MOUSE INTHEHOUSE: Modest Mouse is on a mission:
Make a big noise, get the kids to dance, and watch suburban isolation
come tumbling down. Their music is sprawling, but crowded with
sound and emotion. On the opening track of the band's newest album,
The Lonesome Crowded West (on Seattle's Up Records), the
impassioned lisp of singer/guitarist Isaac Brock croons the band's
theme: "The malls are the soon-to-be ghost towns/well, so
long, farewell, good-bye." The rest of the band does its
level best to serve as suburbia's sonic wrecking ball.
Brock's vocals bounce from sweet to shouting to whispered. Bassist Eric Judy and drummer Jeremiah Green pound out complex rhythms that are twisted and tempered into incredible pop hooks by Brock's guitar work. The song crescendos and is destroyed in a flurry of yelps and crashing cymbals.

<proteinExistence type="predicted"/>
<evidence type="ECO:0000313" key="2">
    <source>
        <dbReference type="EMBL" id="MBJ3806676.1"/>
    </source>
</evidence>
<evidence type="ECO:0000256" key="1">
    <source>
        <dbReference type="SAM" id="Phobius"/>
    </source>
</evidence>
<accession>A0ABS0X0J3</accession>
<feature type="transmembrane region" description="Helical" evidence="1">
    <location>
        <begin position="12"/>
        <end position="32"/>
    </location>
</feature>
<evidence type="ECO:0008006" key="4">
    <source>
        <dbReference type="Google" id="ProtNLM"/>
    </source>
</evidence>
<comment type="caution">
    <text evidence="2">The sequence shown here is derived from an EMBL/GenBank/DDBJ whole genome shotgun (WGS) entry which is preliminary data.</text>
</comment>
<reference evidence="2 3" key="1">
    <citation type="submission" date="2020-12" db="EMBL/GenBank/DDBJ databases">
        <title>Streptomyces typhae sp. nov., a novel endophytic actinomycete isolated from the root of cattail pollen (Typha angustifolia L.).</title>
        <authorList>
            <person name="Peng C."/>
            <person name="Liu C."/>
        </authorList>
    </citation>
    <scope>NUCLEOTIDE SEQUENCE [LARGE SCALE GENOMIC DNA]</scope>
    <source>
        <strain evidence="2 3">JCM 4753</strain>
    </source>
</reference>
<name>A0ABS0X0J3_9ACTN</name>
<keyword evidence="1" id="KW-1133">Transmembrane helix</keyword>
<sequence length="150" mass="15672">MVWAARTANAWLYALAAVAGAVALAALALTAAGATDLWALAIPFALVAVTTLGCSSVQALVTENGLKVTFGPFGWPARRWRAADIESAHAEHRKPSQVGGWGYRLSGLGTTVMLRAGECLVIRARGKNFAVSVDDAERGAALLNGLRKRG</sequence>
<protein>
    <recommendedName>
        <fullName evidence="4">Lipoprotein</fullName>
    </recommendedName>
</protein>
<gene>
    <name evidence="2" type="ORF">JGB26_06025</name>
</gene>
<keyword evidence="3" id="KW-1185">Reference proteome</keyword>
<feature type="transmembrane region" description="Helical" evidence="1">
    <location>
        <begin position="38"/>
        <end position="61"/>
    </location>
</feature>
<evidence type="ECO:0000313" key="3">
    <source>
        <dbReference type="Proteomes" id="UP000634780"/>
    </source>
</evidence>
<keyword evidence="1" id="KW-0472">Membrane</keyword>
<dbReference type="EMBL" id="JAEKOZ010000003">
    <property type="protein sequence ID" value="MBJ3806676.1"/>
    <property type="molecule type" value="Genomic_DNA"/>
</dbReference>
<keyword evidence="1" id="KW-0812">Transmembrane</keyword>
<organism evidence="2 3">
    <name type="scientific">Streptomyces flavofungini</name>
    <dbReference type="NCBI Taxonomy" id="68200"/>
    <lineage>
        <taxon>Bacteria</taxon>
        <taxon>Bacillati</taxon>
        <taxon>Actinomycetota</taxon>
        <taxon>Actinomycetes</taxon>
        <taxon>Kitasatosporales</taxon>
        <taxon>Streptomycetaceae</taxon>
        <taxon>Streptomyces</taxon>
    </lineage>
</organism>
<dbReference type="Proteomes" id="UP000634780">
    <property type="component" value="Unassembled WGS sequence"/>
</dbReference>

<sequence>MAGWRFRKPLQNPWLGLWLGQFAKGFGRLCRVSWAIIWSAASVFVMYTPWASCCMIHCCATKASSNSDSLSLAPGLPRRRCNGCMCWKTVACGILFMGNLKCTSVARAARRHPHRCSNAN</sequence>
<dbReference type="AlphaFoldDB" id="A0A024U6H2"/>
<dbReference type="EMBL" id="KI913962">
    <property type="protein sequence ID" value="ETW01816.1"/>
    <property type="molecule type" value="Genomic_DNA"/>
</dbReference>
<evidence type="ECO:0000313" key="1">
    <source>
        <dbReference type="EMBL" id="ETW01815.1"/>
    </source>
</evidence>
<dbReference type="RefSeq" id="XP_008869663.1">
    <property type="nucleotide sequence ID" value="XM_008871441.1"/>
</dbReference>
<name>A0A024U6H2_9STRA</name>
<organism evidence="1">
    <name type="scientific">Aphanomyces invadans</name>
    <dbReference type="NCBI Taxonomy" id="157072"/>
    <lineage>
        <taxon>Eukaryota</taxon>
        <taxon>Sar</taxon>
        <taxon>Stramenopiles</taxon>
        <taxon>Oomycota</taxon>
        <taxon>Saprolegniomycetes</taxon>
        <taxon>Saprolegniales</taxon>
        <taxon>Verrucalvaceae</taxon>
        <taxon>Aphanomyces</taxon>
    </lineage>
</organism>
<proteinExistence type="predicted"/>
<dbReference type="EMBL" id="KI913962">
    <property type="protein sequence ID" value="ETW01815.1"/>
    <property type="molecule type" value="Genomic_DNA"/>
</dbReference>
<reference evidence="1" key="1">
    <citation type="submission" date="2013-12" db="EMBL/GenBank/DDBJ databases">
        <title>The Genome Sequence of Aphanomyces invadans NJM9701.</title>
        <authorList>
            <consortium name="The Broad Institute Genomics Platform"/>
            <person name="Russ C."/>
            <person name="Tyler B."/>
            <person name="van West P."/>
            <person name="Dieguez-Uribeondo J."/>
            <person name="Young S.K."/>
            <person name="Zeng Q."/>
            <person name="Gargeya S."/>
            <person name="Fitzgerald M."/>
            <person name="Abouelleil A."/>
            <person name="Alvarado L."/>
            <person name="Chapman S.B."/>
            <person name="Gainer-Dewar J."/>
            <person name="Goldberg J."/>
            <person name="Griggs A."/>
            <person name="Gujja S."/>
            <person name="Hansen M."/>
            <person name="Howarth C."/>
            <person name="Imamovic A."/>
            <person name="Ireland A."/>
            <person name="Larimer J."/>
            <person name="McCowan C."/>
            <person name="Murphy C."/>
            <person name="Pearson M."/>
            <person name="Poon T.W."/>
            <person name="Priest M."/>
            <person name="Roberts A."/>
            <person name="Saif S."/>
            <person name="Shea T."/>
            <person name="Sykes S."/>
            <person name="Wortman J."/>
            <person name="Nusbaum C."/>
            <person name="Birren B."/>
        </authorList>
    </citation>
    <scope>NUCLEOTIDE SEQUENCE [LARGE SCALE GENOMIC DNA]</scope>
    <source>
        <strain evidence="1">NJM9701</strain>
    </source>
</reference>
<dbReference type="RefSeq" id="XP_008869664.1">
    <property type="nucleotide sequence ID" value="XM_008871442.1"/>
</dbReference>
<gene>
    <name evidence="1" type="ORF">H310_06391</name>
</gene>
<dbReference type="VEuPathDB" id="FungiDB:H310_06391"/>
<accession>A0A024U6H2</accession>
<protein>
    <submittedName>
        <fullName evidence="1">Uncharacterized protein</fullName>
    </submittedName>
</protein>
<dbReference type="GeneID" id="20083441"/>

Idealistic and full of pranks and angst, Modest Mouse hails from Issaquah, Washington, a town 20 minutes outside of Seattle. They've recorded two albums and two EPs in two years. They're a young band, and you can hear more than a hint of Built to Spill and the Pixies in their music--but above all that soars Mouse's own distinct greatness.
Tour mates 764-Hero, supporting their newest release We're Solids (an Up Records/ Suicide Squeeze co-release), is a no-nonsense guitar-and-drums-only outfit performing tuneful folk to an often punk-rock backdrop. What's in a name? It's the number to call for Seattle carpool-lane violations.
As for what happens when a band moves from Tucson to Olympia, Washington...Three months later they go on tour with Modest Mouse and 764-Hero. Former Tucson band Carissa's Weird opens the triple-bill show at 8:30 p.m. Thursday, November 13, at Theatre Congress, 125 E. Congress St. Tickets are $6 in advance from Sound Addict Records; $7 at the door.
--By Eric Freund